July 5 The Caine Mutiny.   Humphrey Bogart is heartbreaking as the tragic Captain Queeg in this 1954 film, based on a novel by Herman Wouk, about a mutiny aboard a navy ship during World War II. Stripped of his authority by two officers under his command (played by Van Johnson and Robert Francis) during a devastating storm, Queeg becomes a crucial witness at a court martial that reveals as much about the invisible injuries of war as anything. Edward Dmytryk (Murder My Sweet, Raintree County) directs the action scenes with a sure hand and nudges his all-male cast toward some of the most well-defined characters of 1950s cinema. The courtroom scenes alone have become the basis for a stage play (and a television movie in 1988), but it is a more satisfying experience to see the entire story in context. Run time 124 minutes.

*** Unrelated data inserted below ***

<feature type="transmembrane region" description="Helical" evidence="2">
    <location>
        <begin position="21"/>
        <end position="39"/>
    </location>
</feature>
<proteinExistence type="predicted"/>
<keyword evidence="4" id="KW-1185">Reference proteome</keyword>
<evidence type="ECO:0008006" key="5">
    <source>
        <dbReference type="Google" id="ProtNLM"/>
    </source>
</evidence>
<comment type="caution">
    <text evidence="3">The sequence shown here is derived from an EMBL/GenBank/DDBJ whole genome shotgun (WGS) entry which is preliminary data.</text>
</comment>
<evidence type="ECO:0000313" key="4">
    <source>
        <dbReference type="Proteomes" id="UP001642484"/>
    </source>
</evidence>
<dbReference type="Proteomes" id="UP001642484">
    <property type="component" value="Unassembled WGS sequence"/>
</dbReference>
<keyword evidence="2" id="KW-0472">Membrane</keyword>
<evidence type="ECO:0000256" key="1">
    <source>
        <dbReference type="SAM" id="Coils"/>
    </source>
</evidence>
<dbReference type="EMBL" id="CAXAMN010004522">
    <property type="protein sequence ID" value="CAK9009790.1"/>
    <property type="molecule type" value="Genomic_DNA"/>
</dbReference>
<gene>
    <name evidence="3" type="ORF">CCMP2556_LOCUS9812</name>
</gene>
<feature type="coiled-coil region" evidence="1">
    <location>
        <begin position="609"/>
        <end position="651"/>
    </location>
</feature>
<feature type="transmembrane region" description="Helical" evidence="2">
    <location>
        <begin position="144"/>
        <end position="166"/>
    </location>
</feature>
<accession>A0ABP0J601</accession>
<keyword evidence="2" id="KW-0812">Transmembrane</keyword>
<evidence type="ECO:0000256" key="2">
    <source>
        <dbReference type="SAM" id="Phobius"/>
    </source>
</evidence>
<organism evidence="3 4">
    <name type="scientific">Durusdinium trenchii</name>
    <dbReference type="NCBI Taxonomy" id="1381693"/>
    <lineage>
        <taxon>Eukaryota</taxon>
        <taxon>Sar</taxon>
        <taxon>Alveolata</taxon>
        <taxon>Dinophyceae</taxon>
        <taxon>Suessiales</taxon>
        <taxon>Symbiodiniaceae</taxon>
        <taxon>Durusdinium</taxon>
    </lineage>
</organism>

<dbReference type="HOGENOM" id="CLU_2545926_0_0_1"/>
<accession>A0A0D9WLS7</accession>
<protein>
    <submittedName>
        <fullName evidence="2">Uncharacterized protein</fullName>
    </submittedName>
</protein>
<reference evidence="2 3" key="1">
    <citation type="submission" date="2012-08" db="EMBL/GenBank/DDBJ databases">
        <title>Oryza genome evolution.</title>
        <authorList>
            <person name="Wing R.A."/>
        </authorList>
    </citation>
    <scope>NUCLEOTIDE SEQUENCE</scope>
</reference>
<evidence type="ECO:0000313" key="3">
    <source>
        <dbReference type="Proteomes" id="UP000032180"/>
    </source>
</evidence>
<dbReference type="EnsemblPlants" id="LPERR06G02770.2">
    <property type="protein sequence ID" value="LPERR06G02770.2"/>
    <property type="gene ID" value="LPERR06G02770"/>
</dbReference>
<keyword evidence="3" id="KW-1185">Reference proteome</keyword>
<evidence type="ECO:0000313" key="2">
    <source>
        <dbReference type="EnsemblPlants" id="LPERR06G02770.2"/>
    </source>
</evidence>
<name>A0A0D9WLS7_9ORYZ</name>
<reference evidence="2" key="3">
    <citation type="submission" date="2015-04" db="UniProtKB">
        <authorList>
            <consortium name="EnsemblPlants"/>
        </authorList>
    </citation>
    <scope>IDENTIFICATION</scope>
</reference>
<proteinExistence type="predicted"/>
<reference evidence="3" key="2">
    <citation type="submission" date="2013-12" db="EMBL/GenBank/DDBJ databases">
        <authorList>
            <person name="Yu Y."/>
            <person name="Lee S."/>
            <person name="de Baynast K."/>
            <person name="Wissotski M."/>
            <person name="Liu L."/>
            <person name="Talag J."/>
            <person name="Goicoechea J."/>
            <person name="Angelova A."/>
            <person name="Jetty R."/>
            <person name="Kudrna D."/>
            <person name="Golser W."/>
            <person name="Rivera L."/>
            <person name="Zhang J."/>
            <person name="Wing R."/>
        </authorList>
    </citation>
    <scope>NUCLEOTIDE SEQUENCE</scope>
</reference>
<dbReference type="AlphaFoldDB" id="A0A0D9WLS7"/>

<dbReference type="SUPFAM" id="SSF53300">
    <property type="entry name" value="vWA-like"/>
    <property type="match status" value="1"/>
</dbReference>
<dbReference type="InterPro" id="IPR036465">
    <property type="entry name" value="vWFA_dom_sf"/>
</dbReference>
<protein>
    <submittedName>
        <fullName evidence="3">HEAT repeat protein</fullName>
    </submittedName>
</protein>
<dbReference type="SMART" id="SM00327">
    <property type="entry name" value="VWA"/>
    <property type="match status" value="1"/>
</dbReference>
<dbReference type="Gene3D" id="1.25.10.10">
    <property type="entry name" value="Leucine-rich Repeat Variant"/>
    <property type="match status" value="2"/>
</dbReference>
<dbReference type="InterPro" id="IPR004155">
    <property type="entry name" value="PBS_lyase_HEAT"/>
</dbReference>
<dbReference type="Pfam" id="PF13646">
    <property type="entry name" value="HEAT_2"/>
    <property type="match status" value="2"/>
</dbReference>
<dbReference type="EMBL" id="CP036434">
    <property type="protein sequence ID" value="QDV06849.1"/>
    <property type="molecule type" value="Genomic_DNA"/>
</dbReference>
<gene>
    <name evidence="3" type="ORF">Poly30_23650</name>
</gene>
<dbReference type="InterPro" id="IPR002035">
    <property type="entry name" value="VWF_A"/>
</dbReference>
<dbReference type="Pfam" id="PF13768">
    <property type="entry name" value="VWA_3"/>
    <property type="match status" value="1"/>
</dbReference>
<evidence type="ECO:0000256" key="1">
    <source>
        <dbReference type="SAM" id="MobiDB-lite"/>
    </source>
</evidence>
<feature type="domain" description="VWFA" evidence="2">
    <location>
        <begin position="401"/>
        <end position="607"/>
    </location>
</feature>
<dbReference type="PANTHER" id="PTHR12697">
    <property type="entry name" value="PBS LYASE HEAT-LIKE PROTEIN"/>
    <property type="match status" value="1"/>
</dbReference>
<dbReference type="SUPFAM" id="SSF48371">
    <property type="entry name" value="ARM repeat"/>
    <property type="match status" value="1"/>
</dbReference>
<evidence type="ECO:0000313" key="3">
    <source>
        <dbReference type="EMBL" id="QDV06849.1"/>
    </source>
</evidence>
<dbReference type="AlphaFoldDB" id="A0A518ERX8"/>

July 12 Fiddler On The Roof. This rousing musical takes place in pre-revolutionary Russia and centers on the life of Tevye (Topol), a milkman who is trying to keep his family's traditions in place while marrying off his three older daughters. Yet, times are changing and the daughters want to make their own matches, breaking free of many of the constricting customs required of them by Judaism. In the background of these events, Russia is on the brink of revolution and Jews are feeling increasingly unwelcome in their villages. Tevye is trying to keep everyone, and everything, together. The movie is strongly allegorical--Tevye represents the common man--but it does it dexterously, and the resulting film is a stunning work of art. The music is excellent (it won Oscars for the scoring and the sound), with plenty of familiar songs such as "Sunrise, Sunset" and "If I Were a Rich Man," which you'll be humming long after the movie is over. Isaac Stern's violin--he provides the music for the fiddler on the roof--is hauntingly beautiful. And despite the serious subject matter, the film is quite comedic in parts; it also well deserves the Oscar it won for cinematography. Run time 181 minutes.